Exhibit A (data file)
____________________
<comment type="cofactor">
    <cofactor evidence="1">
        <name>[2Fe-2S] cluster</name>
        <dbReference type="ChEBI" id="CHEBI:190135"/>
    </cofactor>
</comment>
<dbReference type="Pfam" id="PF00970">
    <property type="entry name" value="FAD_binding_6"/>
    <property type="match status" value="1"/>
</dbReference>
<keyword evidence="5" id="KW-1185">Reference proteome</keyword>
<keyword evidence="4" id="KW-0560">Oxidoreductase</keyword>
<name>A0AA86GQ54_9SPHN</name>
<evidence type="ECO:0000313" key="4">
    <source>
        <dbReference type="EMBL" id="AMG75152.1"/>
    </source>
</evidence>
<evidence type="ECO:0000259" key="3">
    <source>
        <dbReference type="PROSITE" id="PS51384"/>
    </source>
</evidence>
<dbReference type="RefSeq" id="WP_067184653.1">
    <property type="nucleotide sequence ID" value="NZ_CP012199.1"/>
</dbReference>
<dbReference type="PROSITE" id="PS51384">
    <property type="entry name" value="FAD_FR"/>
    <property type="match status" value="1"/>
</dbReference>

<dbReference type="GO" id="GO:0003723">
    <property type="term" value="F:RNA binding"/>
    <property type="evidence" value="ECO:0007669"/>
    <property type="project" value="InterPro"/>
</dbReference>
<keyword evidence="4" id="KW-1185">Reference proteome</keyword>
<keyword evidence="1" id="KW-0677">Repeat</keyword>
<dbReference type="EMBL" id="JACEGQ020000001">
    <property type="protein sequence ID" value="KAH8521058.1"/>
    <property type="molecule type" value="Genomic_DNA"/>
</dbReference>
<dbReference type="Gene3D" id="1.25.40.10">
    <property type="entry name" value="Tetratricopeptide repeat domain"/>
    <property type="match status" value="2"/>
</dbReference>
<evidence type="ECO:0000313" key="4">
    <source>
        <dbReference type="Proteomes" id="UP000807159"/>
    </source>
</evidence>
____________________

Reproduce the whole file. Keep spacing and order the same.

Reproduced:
<comment type="cofactor">
    <cofactor evidence="1">
        <name>[2Fe-2S] cluster</name>
        <dbReference type="ChEBI" id="CHEBI:190135"/>
    </cofactor>
</comment>
<dbReference type="Pfam" id="PF00970">
    <property type="entry name" value="FAD_binding_6"/>
    <property type="match status" value="1"/>
</dbReference>
<keyword evidence="5" id="KW-1185">Reference proteome</keyword>
<keyword evidence="4" id="KW-0560">Oxidoreductase</keyword>
<name>A0AA86GQ54_9SPHN</name>
<evidence type="ECO:0000313" key="4">
    <source>
        <dbReference type="EMBL" id="AMG75152.1"/>
    </source>
</evidence>
<evidence type="ECO:0000259" key="3">
    <source>
        <dbReference type="PROSITE" id="PS51384"/>
    </source>
</evidence>
<dbReference type="RefSeq" id="WP_067184653.1">
    <property type="nucleotide sequence ID" value="NZ_CP012199.1"/>
</dbReference>
<dbReference type="PROSITE" id="PS51384">
    <property type="entry name" value="FAD_FR"/>
    <property type="match status" value="1"/>
</dbReference>

<dbReference type="GO" id="GO:0003723">
    <property type="term" value="F:RNA binding"/>
    <property type="evidence" value="ECO:0007669"/>
    <property type="project" value="InterPro"/>
</dbReference>
<keyword evidence="4" id="KW-1185">Reference proteome</keyword>
<keyword evidence="1" id="KW-0677">Repeat</keyword>
<dbReference type="EMBL" id="JACEGQ020000001">
    <property type="protein sequence ID" value="KAH8521058.1"/>
    <property type="molecule type" value="Genomic_DNA"/>
</dbReference>
<dbReference type="Gene3D" id="1.25.40.10">
    <property type="entry name" value="Tetratricopeptide repeat domain"/>
    <property type="match status" value="2"/>
</dbReference>
<evidence type="ECO:0000313" key="4">
    <source>
        <dbReference type="Proteomes" id="UP000807159"/>
    </source>
</evidence>